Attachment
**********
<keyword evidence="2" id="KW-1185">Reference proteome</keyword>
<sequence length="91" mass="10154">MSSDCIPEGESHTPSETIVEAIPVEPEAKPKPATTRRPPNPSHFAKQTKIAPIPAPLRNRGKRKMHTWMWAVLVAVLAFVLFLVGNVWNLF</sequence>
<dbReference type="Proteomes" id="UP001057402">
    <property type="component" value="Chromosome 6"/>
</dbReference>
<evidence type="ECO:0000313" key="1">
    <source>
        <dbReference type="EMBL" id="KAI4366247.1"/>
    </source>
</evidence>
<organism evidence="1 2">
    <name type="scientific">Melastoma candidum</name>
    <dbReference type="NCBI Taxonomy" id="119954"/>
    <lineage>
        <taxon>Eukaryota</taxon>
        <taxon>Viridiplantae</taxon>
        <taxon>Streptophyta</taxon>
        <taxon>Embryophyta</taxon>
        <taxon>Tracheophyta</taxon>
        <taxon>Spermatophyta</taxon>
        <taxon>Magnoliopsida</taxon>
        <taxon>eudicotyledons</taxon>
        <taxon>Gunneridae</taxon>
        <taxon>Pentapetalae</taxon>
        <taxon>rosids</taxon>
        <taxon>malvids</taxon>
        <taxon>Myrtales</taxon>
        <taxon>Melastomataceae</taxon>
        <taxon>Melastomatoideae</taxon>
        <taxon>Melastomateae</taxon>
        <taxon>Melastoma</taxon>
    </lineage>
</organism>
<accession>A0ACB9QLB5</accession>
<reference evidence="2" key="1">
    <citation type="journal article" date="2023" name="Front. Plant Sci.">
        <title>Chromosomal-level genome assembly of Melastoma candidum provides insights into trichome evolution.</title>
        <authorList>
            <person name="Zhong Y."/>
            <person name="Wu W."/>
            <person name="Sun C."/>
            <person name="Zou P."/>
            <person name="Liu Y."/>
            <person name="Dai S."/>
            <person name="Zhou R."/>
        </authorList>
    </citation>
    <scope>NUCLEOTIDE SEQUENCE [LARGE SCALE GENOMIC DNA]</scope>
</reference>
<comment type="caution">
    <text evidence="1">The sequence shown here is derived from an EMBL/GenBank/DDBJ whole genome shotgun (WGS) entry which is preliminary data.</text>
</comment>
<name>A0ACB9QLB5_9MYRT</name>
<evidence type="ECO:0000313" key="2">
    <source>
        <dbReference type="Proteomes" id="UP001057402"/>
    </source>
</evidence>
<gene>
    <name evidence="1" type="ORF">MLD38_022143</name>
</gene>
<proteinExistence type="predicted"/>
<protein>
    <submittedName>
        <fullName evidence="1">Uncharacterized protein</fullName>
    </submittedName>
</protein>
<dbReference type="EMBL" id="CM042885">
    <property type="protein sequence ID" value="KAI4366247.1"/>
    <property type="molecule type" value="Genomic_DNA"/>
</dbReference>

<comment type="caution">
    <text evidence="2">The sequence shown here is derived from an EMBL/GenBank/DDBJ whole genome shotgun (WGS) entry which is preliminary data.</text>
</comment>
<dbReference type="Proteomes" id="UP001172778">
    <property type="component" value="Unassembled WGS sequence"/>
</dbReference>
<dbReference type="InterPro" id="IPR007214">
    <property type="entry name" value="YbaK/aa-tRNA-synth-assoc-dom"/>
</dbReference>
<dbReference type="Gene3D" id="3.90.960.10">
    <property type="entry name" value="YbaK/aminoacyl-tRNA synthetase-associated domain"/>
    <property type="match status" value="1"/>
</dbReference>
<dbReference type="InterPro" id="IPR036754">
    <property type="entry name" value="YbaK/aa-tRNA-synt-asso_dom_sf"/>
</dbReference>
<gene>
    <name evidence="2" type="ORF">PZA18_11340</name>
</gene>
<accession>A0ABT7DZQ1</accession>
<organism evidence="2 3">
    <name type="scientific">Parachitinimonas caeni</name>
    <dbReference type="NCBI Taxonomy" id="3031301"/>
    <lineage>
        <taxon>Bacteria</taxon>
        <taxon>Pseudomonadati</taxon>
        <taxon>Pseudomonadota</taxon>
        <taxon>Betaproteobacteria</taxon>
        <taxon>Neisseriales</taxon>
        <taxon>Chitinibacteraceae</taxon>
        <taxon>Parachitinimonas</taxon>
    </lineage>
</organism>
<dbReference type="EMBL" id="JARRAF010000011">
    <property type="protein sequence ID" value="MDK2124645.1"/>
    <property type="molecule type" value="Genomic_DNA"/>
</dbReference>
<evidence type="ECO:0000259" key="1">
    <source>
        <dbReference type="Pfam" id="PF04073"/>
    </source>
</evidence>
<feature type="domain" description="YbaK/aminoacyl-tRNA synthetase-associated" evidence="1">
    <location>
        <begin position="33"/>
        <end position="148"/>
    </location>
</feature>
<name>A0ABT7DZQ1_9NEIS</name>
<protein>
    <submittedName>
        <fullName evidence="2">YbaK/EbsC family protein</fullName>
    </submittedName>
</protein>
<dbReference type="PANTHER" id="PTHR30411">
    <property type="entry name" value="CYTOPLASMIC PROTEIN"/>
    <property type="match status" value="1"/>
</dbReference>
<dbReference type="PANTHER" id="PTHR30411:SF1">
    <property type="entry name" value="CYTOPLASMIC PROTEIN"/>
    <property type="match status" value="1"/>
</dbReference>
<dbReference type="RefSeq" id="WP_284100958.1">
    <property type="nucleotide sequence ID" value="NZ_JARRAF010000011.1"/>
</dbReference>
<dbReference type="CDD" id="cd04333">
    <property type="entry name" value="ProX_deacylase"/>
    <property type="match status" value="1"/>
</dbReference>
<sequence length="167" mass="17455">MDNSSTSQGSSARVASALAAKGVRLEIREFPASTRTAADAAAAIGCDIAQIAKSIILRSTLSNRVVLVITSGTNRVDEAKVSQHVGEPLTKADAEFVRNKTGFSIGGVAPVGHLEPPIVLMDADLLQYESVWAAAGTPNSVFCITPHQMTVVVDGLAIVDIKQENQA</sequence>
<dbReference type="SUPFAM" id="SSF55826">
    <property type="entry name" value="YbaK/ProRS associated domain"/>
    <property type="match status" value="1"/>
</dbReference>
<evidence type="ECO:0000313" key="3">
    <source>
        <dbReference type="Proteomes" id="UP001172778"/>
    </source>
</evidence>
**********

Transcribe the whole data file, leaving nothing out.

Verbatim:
<keyword evidence="2" id="KW-1185">Reference proteome</keyword>
<sequence length="91" mass="10154">MSSDCIPEGESHTPSETIVEAIPVEPEAKPKPATTRRPPNPSHFAKQTKIAPIPAPLRNRGKRKMHTWMWAVLVAVLAFVLFLVGNVWNLF</sequence>
<dbReference type="Proteomes" id="UP001057402">
    <property type="component" value="Chromosome 6"/>
</dbReference>
<evidence type="ECO:0000313" key="1">
    <source>
        <dbReference type="EMBL" id="KAI4366247.1"/>
    </source>
</evidence>
<organism evidence="1 2">
    <name type="scientific">Melastoma candidum</name>
    <dbReference type="NCBI Taxonomy" id="119954"/>
    <lineage>
        <taxon>Eukaryota</taxon>
        <taxon>Viridiplantae</taxon>
        <taxon>Streptophyta</taxon>
        <taxon>Embryophyta</taxon>
        <taxon>Tracheophyta</taxon>
        <taxon>Spermatophyta</taxon>
        <taxon>Magnoliopsida</taxon>
        <taxon>eudicotyledons</taxon>
        <taxon>Gunneridae</taxon>
        <taxon>Pentapetalae</taxon>
        <taxon>rosids</taxon>
        <taxon>malvids</taxon>
        <taxon>Myrtales</taxon>
        <taxon>Melastomataceae</taxon>
        <taxon>Melastomatoideae</taxon>
        <taxon>Melastomateae</taxon>
        <taxon>Melastoma</taxon>
    </lineage>
</organism>
<accession>A0ACB9QLB5</accession>
<reference evidence="2" key="1">
    <citation type="journal article" date="2023" name="Front. Plant Sci.">
        <title>Chromosomal-level genome assembly of Melastoma candidum provides insights into trichome evolution.</title>
        <authorList>
            <person name="Zhong Y."/>
            <person name="Wu W."/>
            <person name="Sun C."/>
            <person name="Zou P."/>
            <person name="Liu Y."/>
            <person name="Dai S."/>
            <person name="Zhou R."/>
        </authorList>
    </citation>
    <scope>NUCLEOTIDE SEQUENCE [LARGE SCALE GENOMIC DNA]</scope>
</reference>
<comment type="caution">
    <text evidence="1">The sequence shown here is derived from an EMBL/GenBank/DDBJ whole genome shotgun (WGS) entry which is preliminary data.</text>
</comment>
<name>A0ACB9QLB5_9MYRT</name>
<evidence type="ECO:0000313" key="2">
    <source>
        <dbReference type="Proteomes" id="UP001057402"/>
    </source>
</evidence>
<gene>
    <name evidence="1" type="ORF">MLD38_022143</name>
</gene>
<proteinExistence type="predicted"/>
<protein>
    <submittedName>
        <fullName evidence="1">Uncharacterized protein</fullName>
    </submittedName>
</protein>
<dbReference type="EMBL" id="CM042885">
    <property type="protein sequence ID" value="KAI4366247.1"/>
    <property type="molecule type" value="Genomic_DNA"/>
</dbReference>

<comment type="caution">
    <text evidence="2">The sequence shown here is derived from an EMBL/GenBank/DDBJ whole genome shotgun (WGS) entry which is preliminary data.</text>
</comment>
<dbReference type="Proteomes" id="UP001172778">
    <property type="component" value="Unassembled WGS sequence"/>
</dbReference>
<dbReference type="InterPro" id="IPR007214">
    <property type="entry name" value="YbaK/aa-tRNA-synth-assoc-dom"/>
</dbReference>
<dbReference type="Gene3D" id="3.90.960.10">
    <property type="entry name" value="YbaK/aminoacyl-tRNA synthetase-associated domain"/>
    <property type="match status" value="1"/>
</dbReference>
<dbReference type="InterPro" id="IPR036754">
    <property type="entry name" value="YbaK/aa-tRNA-synt-asso_dom_sf"/>
</dbReference>
<gene>
    <name evidence="2" type="ORF">PZA18_11340</name>
</gene>
<accession>A0ABT7DZQ1</accession>
<organism evidence="2 3">
    <name type="scientific">Parachitinimonas caeni</name>
    <dbReference type="NCBI Taxonomy" id="3031301"/>
    <lineage>
        <taxon>Bacteria</taxon>
        <taxon>Pseudomonadati</taxon>
        <taxon>Pseudomonadota</taxon>
        <taxon>Betaproteobacteria</taxon>
        <taxon>Neisseriales</taxon>
        <taxon>Chitinibacteraceae</taxon>
        <taxon>Parachitinimonas</taxon>
    </lineage>
</organism>
<dbReference type="EMBL" id="JARRAF010000011">
    <property type="protein sequence ID" value="MDK2124645.1"/>
    <property type="molecule type" value="Genomic_DNA"/>
</dbReference>
<evidence type="ECO:0000259" key="1">
    <source>
        <dbReference type="Pfam" id="PF04073"/>
    </source>
</evidence>
<feature type="domain" description="YbaK/aminoacyl-tRNA synthetase-associated" evidence="1">
    <location>
        <begin position="33"/>
        <end position="148"/>
    </location>
</feature>
<name>A0ABT7DZQ1_9NEIS</name>
<protein>
    <submittedName>
        <fullName evidence="2">YbaK/EbsC family protein</fullName>
    </submittedName>
</protein>
<dbReference type="PANTHER" id="PTHR30411">
    <property type="entry name" value="CYTOPLASMIC PROTEIN"/>
    <property type="match status" value="1"/>
</dbReference>
<dbReference type="PANTHER" id="PTHR30411:SF1">
    <property type="entry name" value="CYTOPLASMIC PROTEIN"/>
    <property type="match status" value="1"/>
</dbReference>
<dbReference type="RefSeq" id="WP_284100958.1">
    <property type="nucleotide sequence ID" value="NZ_JARRAF010000011.1"/>
</dbReference>
<dbReference type="CDD" id="cd04333">
    <property type="entry name" value="ProX_deacylase"/>
    <property type="match status" value="1"/>
</dbReference>
<sequence length="167" mass="17455">MDNSSTSQGSSARVASALAAKGVRLEIREFPASTRTAADAAAAIGCDIAQIAKSIILRSTLSNRVVLVITSGTNRVDEAKVSQHVGEPLTKADAEFVRNKTGFSIGGVAPVGHLEPPIVLMDADLLQYESVWAAAGTPNSVFCITPHQMTVVVDGLAIVDIKQENQA</sequence>
<dbReference type="SUPFAM" id="SSF55826">
    <property type="entry name" value="YbaK/ProRS associated domain"/>
    <property type="match status" value="1"/>
</dbReference>
<evidence type="ECO:0000313" key="3">
    <source>
        <dbReference type="Proteomes" id="UP001172778"/>
    </source>
</evidence>